Last week I talked about IT ninjas -- and how they earn those credentials by having a sort of sixth sense about computing problems. The ability to sniff out problems quickly and accurately in complex data center infrastructures comes from boatloads of experience and intrinsic knowledge. It can't generally be taught. You don't find anyone offering certifications in supernatural troubleshooting.
Nonetheless, heavy-duty troubleshooters tend to follow some common, unwritten rules. Here are six I use in my own practice. Note that they apply to most -- but not all -- situations.
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1. Never modify the interface on a server or network device you're currently connected to
While this may sound like a no-brainer, it's amazing how often someone modifies the properties of the network interface they're using to communicate with the device, a practice that has a high failure rate. At times, it may be the only option, but if there's a way to eliminate this potential pitfall, do it. Configure a secondary IP on an interface if you have to -- connect through another device or subnet, serial console, KVM, whatever. This is especially true if the device is in a remote office without on-site IT staff.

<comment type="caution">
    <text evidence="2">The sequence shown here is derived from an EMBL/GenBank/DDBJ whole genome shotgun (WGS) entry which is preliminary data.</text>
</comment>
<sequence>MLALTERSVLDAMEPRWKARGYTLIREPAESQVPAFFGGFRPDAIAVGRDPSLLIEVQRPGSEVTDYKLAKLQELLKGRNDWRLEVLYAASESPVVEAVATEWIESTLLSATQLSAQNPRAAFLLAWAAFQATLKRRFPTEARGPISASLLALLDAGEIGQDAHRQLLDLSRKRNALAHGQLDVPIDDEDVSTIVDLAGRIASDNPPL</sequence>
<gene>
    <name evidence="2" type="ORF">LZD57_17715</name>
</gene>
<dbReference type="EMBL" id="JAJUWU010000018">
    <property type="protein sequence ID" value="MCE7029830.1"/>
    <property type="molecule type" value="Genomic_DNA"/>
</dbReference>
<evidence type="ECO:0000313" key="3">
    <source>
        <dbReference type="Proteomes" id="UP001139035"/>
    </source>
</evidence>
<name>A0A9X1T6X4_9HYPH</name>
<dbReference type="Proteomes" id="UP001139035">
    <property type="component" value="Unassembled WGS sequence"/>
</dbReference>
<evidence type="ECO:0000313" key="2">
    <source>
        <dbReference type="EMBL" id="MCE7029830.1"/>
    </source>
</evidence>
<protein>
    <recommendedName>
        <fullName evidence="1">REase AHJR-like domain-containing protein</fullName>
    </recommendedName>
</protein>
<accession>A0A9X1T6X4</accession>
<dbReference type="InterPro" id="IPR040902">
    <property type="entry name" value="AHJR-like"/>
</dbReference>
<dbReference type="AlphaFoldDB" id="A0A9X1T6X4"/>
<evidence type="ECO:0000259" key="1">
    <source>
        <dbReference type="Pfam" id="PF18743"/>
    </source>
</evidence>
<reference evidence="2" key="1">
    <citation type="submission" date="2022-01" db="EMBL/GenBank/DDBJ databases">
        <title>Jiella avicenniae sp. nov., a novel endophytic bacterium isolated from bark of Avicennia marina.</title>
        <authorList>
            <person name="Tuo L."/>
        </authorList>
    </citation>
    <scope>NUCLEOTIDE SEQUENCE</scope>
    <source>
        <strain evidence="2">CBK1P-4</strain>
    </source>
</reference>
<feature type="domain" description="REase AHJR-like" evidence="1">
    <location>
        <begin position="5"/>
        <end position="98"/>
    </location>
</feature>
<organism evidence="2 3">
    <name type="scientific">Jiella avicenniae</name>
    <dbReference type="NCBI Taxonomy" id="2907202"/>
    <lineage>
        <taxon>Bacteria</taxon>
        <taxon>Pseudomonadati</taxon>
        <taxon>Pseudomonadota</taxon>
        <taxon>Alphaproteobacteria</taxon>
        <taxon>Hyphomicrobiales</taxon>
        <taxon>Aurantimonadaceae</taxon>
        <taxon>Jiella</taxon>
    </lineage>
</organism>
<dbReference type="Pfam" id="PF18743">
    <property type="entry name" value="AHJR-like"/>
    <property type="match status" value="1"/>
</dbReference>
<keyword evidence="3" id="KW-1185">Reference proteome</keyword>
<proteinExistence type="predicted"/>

Occasionally, when I'm feeling relatively lazy, I'll write a script to change the IP on a Linux box, do a ping test, and revert the change if something goes wrong. But that's cheating, sort of.
2. Always have a way to get back to where you started
Whenever possible, provide a way to get back to the original problem, whether that means imaging a failing disk before working on it, backing up an entire directory structure in case there are files you aren't aware of that you'll need later, or simply pulling one disk of a RAID1 array on a physical server before you mess with a borked operating system. Naturally, this comes easier in virtual machine environments where you can simply take a snapshot.